I guess that would depend on what you consider to be flexibility, and how it applies to you on a daily basis. A better question may be to ask how necessary is flexibility when you drive for Walmart.

Everything is taken care of for us. The loads are planned and loaded well in advance. There is practically zero wait time necessitating a schedule change. You get your paperwork, deliver the load, come back and do it again. Even the backhauls are a breeze. Most are drop and hook, and even at the live loads we are given priority. This goes back to the power mentioned in the article that Walmart has in it's supply chain. Rarely do I sit at a shipper more than an hour. If I know I'm facing a 2-hour-ish wait, a simple call to dispatch will get me pulled off that load. They don't want us sitting around. They want us rolling, moving product, and making money.

My flexibility comes in the form of setting my Estimated Time of Departure (ETD). The ETD is the time that you expect to complete your entire trip and be ready to leave the gate with your next one. I enter/update my ETD at every stop along a trip. The planners use that info to accurately set up your next trip long before you get back. If you want extra time upon your return to shower, grab something to eat, or shoot the breeze with other drivers, simply add that into your ETD. It doesn't get a whole lot easier.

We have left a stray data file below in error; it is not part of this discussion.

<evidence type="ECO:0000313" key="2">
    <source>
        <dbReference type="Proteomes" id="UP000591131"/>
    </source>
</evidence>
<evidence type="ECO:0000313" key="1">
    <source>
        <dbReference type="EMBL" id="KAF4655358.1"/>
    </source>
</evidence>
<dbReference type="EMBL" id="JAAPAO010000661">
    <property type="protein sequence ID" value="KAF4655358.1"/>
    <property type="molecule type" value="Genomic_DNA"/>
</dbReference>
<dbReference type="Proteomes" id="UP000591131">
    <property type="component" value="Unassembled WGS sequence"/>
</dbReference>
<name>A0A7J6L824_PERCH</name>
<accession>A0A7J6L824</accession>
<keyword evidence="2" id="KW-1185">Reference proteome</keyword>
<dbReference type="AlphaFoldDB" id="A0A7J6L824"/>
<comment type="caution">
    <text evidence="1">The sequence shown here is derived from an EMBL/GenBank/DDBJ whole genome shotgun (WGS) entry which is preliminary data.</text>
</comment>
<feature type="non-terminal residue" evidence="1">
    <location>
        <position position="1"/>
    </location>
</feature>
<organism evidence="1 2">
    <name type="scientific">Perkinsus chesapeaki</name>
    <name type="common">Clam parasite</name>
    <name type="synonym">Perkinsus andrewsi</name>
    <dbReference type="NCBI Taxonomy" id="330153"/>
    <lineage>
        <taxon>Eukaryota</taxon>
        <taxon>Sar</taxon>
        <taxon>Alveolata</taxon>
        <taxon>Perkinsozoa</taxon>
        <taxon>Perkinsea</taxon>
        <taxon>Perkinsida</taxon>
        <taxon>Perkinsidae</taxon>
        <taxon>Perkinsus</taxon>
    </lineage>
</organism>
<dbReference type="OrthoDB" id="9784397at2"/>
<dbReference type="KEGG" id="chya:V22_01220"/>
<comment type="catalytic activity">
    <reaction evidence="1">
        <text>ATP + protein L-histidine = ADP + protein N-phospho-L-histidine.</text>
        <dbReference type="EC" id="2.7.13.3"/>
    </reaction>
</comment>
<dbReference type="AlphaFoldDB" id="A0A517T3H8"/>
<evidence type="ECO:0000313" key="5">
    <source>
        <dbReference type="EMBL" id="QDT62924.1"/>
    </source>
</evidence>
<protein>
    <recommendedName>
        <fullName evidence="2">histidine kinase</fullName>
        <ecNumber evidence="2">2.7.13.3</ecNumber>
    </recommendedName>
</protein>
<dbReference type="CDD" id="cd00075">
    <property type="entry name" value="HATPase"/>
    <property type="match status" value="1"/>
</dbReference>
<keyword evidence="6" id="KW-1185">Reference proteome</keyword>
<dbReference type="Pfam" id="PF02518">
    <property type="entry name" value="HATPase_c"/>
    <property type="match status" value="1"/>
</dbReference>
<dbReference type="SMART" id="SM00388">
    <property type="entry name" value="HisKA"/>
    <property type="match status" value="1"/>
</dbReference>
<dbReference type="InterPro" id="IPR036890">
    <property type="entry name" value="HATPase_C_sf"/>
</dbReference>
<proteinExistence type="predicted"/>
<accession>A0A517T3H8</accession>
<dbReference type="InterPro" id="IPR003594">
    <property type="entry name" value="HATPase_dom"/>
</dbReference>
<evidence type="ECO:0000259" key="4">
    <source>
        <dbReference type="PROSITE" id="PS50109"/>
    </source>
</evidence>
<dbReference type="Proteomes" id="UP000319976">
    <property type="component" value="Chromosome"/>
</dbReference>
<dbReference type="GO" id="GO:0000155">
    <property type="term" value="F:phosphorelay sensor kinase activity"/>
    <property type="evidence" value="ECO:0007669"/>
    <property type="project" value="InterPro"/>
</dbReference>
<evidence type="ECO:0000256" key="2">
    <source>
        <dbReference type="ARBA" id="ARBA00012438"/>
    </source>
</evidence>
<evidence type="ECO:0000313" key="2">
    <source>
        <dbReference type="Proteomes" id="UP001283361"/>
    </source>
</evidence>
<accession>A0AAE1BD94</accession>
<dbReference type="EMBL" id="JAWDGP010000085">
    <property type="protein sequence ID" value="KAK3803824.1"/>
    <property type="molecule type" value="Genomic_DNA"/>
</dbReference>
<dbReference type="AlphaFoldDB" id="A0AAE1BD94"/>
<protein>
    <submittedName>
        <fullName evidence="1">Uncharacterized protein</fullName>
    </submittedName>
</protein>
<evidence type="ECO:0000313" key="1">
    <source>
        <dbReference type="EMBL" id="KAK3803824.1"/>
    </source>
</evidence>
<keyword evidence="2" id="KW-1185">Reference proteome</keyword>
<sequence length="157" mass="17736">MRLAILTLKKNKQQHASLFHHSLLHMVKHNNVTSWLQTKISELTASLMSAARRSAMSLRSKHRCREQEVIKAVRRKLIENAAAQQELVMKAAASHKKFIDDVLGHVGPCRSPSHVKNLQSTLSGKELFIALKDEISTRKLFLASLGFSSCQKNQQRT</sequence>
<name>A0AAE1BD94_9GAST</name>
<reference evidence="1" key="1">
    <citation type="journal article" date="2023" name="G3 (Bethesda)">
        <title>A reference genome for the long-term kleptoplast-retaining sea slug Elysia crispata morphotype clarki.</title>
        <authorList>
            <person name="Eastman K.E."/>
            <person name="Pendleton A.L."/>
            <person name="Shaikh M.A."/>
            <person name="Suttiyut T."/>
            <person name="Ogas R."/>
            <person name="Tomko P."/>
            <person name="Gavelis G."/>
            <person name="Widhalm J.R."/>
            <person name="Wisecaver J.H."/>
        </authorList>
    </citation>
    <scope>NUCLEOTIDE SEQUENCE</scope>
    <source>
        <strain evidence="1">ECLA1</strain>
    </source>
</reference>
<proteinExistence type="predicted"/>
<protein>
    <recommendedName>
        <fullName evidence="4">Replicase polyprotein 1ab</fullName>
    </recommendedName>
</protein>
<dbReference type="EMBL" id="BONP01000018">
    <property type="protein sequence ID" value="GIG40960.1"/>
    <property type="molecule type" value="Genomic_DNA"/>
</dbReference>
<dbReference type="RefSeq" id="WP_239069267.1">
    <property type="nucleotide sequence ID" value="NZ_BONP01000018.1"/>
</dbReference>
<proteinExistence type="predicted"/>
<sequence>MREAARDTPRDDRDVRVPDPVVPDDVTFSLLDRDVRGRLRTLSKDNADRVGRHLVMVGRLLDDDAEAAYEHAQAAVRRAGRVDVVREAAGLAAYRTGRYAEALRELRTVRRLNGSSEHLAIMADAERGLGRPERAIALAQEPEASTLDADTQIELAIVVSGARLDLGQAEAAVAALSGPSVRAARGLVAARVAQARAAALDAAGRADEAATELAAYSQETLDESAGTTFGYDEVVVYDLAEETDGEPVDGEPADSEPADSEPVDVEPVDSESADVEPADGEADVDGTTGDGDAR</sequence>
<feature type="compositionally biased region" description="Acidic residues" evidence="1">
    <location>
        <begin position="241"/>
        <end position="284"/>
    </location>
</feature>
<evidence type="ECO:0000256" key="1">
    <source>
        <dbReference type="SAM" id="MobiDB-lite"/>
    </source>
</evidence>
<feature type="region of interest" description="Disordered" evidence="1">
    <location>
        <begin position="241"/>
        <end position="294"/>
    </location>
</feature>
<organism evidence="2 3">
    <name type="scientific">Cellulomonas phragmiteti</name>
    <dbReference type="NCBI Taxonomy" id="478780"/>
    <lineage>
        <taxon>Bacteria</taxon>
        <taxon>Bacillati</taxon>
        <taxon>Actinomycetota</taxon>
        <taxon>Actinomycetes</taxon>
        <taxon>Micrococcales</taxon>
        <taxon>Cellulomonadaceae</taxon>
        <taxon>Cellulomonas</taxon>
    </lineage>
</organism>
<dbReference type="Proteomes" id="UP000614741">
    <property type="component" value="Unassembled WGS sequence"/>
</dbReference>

The customer who is shipping the freight. This is where the driver will pick up a load and then deliver it to the receiver or consignee.

Drop And Hook:

Drop and hook means the driver will drop one trailer and hook to another one.

In order to speed up the pickup and delivery process a driver may be instructed to drop their empty trailer and hook to one that is already loaded, or drop their loaded trailer and hook to one that is already empty. That way the driver will not have to wait for a trailer to be loaded or unloaded.


Hours Of Service